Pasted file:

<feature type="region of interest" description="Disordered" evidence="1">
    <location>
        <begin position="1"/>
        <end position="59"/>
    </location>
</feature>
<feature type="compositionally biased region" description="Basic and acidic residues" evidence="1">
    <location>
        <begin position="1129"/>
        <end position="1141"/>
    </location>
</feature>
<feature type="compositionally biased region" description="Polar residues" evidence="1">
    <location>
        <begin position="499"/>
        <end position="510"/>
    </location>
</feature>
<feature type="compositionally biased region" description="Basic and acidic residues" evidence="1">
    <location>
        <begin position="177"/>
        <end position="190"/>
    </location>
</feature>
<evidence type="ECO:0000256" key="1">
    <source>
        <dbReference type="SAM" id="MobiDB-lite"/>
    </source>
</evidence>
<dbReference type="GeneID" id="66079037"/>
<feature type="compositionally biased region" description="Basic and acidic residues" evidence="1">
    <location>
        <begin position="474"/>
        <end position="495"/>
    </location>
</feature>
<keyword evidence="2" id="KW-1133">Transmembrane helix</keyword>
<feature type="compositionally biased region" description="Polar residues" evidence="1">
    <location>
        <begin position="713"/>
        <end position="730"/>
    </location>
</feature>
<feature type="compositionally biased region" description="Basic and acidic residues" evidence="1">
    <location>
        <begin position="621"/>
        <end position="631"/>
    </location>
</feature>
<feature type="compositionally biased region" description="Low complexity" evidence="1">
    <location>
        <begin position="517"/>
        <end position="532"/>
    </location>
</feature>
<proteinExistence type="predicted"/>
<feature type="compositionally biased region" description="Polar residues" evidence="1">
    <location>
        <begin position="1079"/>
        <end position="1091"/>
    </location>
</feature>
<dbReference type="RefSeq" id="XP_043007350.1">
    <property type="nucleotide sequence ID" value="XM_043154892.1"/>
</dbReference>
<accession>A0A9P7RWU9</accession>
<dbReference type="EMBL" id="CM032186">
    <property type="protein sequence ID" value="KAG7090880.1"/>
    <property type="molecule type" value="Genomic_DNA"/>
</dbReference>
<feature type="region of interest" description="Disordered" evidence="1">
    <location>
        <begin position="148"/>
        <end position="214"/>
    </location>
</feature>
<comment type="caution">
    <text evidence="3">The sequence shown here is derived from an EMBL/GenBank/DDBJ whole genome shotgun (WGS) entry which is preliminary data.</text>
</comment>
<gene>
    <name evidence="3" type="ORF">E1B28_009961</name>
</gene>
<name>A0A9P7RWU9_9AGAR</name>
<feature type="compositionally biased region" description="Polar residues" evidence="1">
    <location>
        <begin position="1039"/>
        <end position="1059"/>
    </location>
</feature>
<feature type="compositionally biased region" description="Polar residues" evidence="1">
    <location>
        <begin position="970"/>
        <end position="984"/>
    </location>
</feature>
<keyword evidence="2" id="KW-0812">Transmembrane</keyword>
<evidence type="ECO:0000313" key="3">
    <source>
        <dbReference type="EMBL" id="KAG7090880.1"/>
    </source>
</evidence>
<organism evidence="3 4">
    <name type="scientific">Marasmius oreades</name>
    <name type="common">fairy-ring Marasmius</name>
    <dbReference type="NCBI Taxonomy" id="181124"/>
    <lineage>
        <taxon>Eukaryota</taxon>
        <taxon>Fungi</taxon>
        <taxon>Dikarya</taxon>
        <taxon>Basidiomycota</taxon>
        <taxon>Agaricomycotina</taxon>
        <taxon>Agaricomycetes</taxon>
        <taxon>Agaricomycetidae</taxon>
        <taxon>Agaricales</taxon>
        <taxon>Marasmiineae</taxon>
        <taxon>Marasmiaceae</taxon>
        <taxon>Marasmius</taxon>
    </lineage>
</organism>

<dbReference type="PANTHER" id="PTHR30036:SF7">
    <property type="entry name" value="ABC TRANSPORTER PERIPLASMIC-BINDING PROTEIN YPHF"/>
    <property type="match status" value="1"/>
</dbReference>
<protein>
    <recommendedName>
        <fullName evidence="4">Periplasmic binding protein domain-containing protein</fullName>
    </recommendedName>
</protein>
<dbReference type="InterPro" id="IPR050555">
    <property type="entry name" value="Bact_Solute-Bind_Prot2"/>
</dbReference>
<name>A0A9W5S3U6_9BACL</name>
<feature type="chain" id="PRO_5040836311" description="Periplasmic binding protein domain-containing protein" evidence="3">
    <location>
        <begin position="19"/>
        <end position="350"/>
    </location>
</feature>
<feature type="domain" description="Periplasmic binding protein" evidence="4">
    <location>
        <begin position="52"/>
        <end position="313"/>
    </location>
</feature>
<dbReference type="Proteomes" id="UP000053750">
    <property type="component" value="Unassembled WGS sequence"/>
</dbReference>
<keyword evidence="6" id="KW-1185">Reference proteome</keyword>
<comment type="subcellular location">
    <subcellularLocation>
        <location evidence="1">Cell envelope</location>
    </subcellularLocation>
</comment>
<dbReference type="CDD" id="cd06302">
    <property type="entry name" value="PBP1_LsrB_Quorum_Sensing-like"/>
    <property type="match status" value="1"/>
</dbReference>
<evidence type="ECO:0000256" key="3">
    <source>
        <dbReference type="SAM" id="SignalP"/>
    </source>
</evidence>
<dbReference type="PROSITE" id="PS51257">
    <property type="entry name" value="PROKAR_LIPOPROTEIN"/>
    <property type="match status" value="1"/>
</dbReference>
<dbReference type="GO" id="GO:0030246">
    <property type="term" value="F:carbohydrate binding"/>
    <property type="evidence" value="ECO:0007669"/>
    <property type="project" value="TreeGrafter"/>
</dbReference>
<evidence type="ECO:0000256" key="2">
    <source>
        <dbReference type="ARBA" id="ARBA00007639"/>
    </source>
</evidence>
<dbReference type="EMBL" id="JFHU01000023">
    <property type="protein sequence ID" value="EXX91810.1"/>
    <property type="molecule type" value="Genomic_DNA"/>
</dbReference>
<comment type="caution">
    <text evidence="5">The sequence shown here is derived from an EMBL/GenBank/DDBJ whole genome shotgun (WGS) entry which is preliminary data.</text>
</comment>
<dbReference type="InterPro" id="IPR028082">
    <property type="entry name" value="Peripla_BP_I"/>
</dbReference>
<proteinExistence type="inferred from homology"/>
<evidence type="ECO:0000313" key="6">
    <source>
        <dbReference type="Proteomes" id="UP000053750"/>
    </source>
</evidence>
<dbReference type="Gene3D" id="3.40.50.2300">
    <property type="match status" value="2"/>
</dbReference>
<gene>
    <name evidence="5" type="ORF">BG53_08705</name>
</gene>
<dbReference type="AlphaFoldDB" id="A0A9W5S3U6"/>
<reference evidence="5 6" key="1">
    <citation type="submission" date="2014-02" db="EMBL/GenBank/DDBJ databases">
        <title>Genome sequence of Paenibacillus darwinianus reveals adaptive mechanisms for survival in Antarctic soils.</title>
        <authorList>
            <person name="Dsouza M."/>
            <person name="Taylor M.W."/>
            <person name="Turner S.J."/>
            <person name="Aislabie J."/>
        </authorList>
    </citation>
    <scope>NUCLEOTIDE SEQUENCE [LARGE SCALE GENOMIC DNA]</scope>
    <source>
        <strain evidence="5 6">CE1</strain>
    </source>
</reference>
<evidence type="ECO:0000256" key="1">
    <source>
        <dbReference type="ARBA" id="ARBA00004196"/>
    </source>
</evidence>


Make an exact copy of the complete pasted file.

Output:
<feature type="region of interest" description="Disordered" evidence="1">
    <location>
        <begin position="1"/>
        <end position="59"/>
    </location>
</feature>
<feature type="compositionally biased region" description="Basic and acidic residues" evidence="1">
    <location>
        <begin position="1129"/>
        <end position="1141"/>
    </location>
</feature>
<feature type="compositionally biased region" description="Polar residues" evidence="1">
    <location>
        <begin position="499"/>
        <end position="510"/>
    </location>
</feature>
<feature type="compositionally biased region" description="Basic and acidic residues" evidence="1">
    <location>
        <begin position="177"/>
        <end position="190"/>
    </location>
</feature>
<evidence type="ECO:0000256" key="1">
    <source>
        <dbReference type="SAM" id="MobiDB-lite"/>
    </source>
</evidence>
<dbReference type="GeneID" id="66079037"/>
<feature type="compositionally biased region" description="Basic and acidic residues" evidence="1">
    <location>
        <begin position="474"/>
        <end position="495"/>
    </location>
</feature>
<keyword evidence="2" id="KW-1133">Transmembrane helix</keyword>
<feature type="compositionally biased region" description="Polar residues" evidence="1">
    <location>
        <begin position="713"/>
        <end position="730"/>
    </location>
</feature>
<feature type="compositionally biased region" description="Basic and acidic residues" evidence="1">
    <location>
        <begin position="621"/>
        <end position="631"/>
    </location>
</feature>
<feature type="compositionally biased region" description="Low complexity" evidence="1">
    <location>
        <begin position="517"/>
        <end position="532"/>
    </location>
</feature>
<proteinExistence type="predicted"/>
<feature type="compositionally biased region" description="Polar residues" evidence="1">
    <location>
        <begin position="1079"/>
        <end position="1091"/>
    </location>
</feature>
<dbReference type="RefSeq" id="XP_043007350.1">
    <property type="nucleotide sequence ID" value="XM_043154892.1"/>
</dbReference>
<accession>A0A9P7RWU9</accession>
<dbReference type="EMBL" id="CM032186">
    <property type="protein sequence ID" value="KAG7090880.1"/>
    <property type="molecule type" value="Genomic_DNA"/>
</dbReference>
<feature type="region of interest" description="Disordered" evidence="1">
    <location>
        <begin position="148"/>
        <end position="214"/>
    </location>
</feature>
<comment type="caution">
    <text evidence="3">The sequence shown here is derived from an EMBL/GenBank/DDBJ whole genome shotgun (WGS) entry which is preliminary data.</text>
</comment>
<gene>
    <name evidence="3" type="ORF">E1B28_009961</name>
</gene>
<name>A0A9P7RWU9_9AGAR</name>
<feature type="compositionally biased region" description="Polar residues" evidence="1">
    <location>
        <begin position="1039"/>
        <end position="1059"/>
    </location>
</feature>
<feature type="compositionally biased region" description="Polar residues" evidence="1">
    <location>
        <begin position="970"/>
        <end position="984"/>
    </location>
</feature>
<keyword evidence="2" id="KW-0812">Transmembrane</keyword>
<evidence type="ECO:0000313" key="3">
    <source>
        <dbReference type="EMBL" id="KAG7090880.1"/>
    </source>
</evidence>
<organism evidence="3 4">
    <name type="scientific">Marasmius oreades</name>
    <name type="common">fairy-ring Marasmius</name>
    <dbReference type="NCBI Taxonomy" id="181124"/>
    <lineage>
        <taxon>Eukaryota</taxon>
        <taxon>Fungi</taxon>
        <taxon>Dikarya</taxon>
        <taxon>Basidiomycota</taxon>
        <taxon>Agaricomycotina</taxon>
        <taxon>Agaricomycetes</taxon>
        <taxon>Agaricomycetidae</taxon>
        <taxon>Agaricales</taxon>
        <taxon>Marasmiineae</taxon>
        <taxon>Marasmiaceae</taxon>
        <taxon>Marasmius</taxon>
    </lineage>
</organism>

<dbReference type="PANTHER" id="PTHR30036:SF7">
    <property type="entry name" value="ABC TRANSPORTER PERIPLASMIC-BINDING PROTEIN YPHF"/>
    <property type="match status" value="1"/>
</dbReference>
<protein>
    <recommendedName>
        <fullName evidence="4">Periplasmic binding protein domain-containing protein</fullName>
    </recommendedName>
</protein>
<dbReference type="InterPro" id="IPR050555">
    <property type="entry name" value="Bact_Solute-Bind_Prot2"/>
</dbReference>
<name>A0A9W5S3U6_9BACL</name>
<feature type="chain" id="PRO_5040836311" description="Periplasmic binding protein domain-containing protein" evidence="3">
    <location>
        <begin position="19"/>
        <end position="350"/>
    </location>
</feature>
<feature type="domain" description="Periplasmic binding protein" evidence="4">
    <location>
        <begin position="52"/>
        <end position="313"/>
    </location>
</feature>
<dbReference type="Proteomes" id="UP000053750">
    <property type="component" value="Unassembled WGS sequence"/>
</dbReference>
<keyword evidence="6" id="KW-1185">Reference proteome</keyword>
<comment type="subcellular location">
    <subcellularLocation>
        <location evidence="1">Cell envelope</location>
    </subcellularLocation>
</comment>
<dbReference type="CDD" id="cd06302">
    <property type="entry name" value="PBP1_LsrB_Quorum_Sensing-like"/>
    <property type="match status" value="1"/>
</dbReference>
<evidence type="ECO:0000256" key="3">
    <source>
        <dbReference type="SAM" id="SignalP"/>
    </source>
</evidence>
<dbReference type="PROSITE" id="PS51257">
    <property type="entry name" value="PROKAR_LIPOPROTEIN"/>
    <property type="match status" value="1"/>
</dbReference>
<dbReference type="GO" id="GO:0030246">
    <property type="term" value="F:carbohydrate binding"/>
    <property type="evidence" value="ECO:0007669"/>
    <property type="project" value="TreeGrafter"/>
</dbReference>
<evidence type="ECO:0000256" key="2">
    <source>
        <dbReference type="ARBA" id="ARBA00007639"/>
    </source>
</evidence>
<dbReference type="EMBL" id="JFHU01000023">
    <property type="protein sequence ID" value="EXX91810.1"/>
    <property type="molecule type" value="Genomic_DNA"/>
</dbReference>
<comment type="caution">
    <text evidence="5">The sequence shown here is derived from an EMBL/GenBank/DDBJ whole genome shotgun (WGS) entry which is preliminary data.</text>
</comment>
<dbReference type="InterPro" id="IPR028082">
    <property type="entry name" value="Peripla_BP_I"/>
</dbReference>
<proteinExistence type="inferred from homology"/>
<evidence type="ECO:0000313" key="6">
    <source>
        <dbReference type="Proteomes" id="UP000053750"/>
    </source>
</evidence>
<dbReference type="Gene3D" id="3.40.50.2300">
    <property type="match status" value="2"/>
</dbReference>
<gene>
    <name evidence="5" type="ORF">BG53_08705</name>
</gene>
<dbReference type="AlphaFoldDB" id="A0A9W5S3U6"/>
<reference evidence="5 6" key="1">
    <citation type="submission" date="2014-02" db="EMBL/GenBank/DDBJ databases">
        <title>Genome sequence of Paenibacillus darwinianus reveals adaptive mechanisms for survival in Antarctic soils.</title>
        <authorList>
            <person name="Dsouza M."/>
            <person name="Taylor M.W."/>
            <person name="Turner S.J."/>
            <person name="Aislabie J."/>
        </authorList>
    </citation>
    <scope>NUCLEOTIDE SEQUENCE [LARGE SCALE GENOMIC DNA]</scope>
    <source>
        <strain evidence="5 6">CE1</strain>
    </source>
</reference>
<evidence type="ECO:0000256" key="1">
    <source>
        <dbReference type="ARBA" id="ARBA00004196"/>
    </source>
</evidence>